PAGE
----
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I'll explain this as best as possible. I have a query on user posts:

@selected_posts = Posts.where(:category => "Baseball")

I would like to write the following statement. Here it is in pseudo terms:

User.where(user has a post in @selected_posts)

Keep in mind that I have a many to many relationship setup so post.user is usable.

Any ideas?

/EDIT

@posts_matches = User.includes(@selected_posts).map{ |user|

      [user.company_name, user.posts.count, user.username]

    }.sort

Basically, I need the above to work so that it uses the users that HAVE posts in selected_posts and not EVERY user we have in our database.

share|improve this question
    
While Kandada's answer is a great way to solve your problem using hand-crafted SQL, there are times when ruby is called for (such as if you want to do things with the information retrieved in steps along the way of building your query). Please see my answer below for a way to retrieve the information you're looking for using more ruby and less sql. –  Andrew Aug 1 '11 at 16:32
    
I agree, I went with your way. –  stewart715 Aug 1 '11 at 16:35

4 Answers 4

up vote 2 down vote accepted

Just use the following:

User.find(@selected_posts.map(&:user_id).uniq)

This takes the user ids from all the selected posts, turns them into an array, and removes any duplicates. Passing an array to user will just find all the users with matching ids. Problem solved.

To combine this with what you showed in your question, you could write:

@posts_matches = User.find(@selected_posts.map(&:user_id).uniq).map{ |user|
  [user.company_name, user.posts.size, user.username]
}

Use size to count a relation instead of count because Rails caches the size method and automatically won't look it up more than once. This is better for performance.

Not sure what you were trying to accomplish with Array#sort at the end of your query, but you could always do something like:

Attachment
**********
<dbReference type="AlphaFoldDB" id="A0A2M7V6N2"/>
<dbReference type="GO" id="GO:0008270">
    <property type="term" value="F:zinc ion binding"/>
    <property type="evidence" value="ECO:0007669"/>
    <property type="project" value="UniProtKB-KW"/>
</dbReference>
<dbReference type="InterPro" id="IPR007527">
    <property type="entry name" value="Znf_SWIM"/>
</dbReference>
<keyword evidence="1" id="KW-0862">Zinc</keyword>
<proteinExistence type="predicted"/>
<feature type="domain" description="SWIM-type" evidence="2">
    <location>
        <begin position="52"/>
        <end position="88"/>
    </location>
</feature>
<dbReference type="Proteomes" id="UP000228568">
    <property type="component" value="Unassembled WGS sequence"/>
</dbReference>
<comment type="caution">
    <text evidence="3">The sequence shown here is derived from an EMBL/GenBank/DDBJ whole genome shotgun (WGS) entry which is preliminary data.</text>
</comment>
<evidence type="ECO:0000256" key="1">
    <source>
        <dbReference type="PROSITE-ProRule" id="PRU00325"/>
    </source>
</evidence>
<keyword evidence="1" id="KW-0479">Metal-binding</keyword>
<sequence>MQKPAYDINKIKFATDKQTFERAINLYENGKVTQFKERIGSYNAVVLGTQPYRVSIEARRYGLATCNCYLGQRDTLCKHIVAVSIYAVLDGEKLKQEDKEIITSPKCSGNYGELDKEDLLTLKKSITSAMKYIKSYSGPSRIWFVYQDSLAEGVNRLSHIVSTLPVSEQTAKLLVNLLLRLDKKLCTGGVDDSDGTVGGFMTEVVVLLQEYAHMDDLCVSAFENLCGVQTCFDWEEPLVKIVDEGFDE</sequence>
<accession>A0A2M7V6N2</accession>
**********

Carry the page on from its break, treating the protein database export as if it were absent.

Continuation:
@users_with_posts_in_selected = User.find(@selected_posts.map(&:user_id).uniq).order('username DESC')
share|improve this answer

Try this:

user.posts.where("posts.category = ?", "Baseball")

Edit 1:

user.posts.where("posts.id IN (?)", @selected_posts)

Edit 2:

User.select("users.company_name, count(posts.id) userpost_count, user.username").
  joins(:posts).
  where("posts.id IN (?)", @selected_posts).
  order("users.company_name, userpost_count, user.username")
share|improve this answer
    
Well, this is a dynamic page so I would need to use the @selected_posts variable since the category is going to change often. Any ideas on that? Thanks for your help –  stewart715 Aug 1 '11 at 15:05
    
I've made an edit, hopefully you can still help me.. THanks! –  stewart715 Aug 1 '11 at 15:08
    
thanks - this is close, but I need to generate an array of the users that have posts inside of that query (see edit) not sure how I would implement your code with what I have –  stewart715 Aug 1 '11 at 15:28
    
Updated the answer take a look. –  Harish Shetty Aug 1 '11 at 15:45
    
Awesome, thank you! –  stewart715 Aug 1 '11 at 15:55

I don't understand your question but you can pass an array to the where method like this:

where(:id => @selected_posts.map(:id))

and it will create a SQL query like WHERE id IN (1,2,3,4)

share|improve this answer
    
Sorry about the confusion. Basically, @selected_posts represents a query on Posts - for example, but not necessarily: @selected_posts = Posts.where(:category => "Baseball") I simply want to make my above @posts_matches code run on only the users that have posts selected by @selected_posts and not run every single user in the database. –  stewart715 Aug 1 '11 at 15:38
    
Missing the & symbol in the map method - this initiates a block and allows the successful return of an array of IDs: where(:id => @selected_posts.map(&:id)) –  JellyFishBoy May 31 at 12:54

By virtue of your associations your selected posts already have the users:

@selected_posts = Posts.where("posts.category =?", "Baseball")
@users = @selected_posts.collect(&:user);

You'll probably want to remove duplicate users from @users.

share|improve this answer
    
@selected_posts.map(&:users).flatten.uniq –  jimworm Aug 1 '11 at 15:41
    
Thank you. This is helpful, but I'm not sure how I would print @users in my view. Because right now I'm getting -> Mike, Mike, Mike, Mike...how could I get Mike (4) instead? –  stewart715 Aug 1 '11 at 15:41
    
See stackoverflow.com/questions/569694/… to count duplicates in an array –  Jeff Paquette Aug 1 '11 at 15:45

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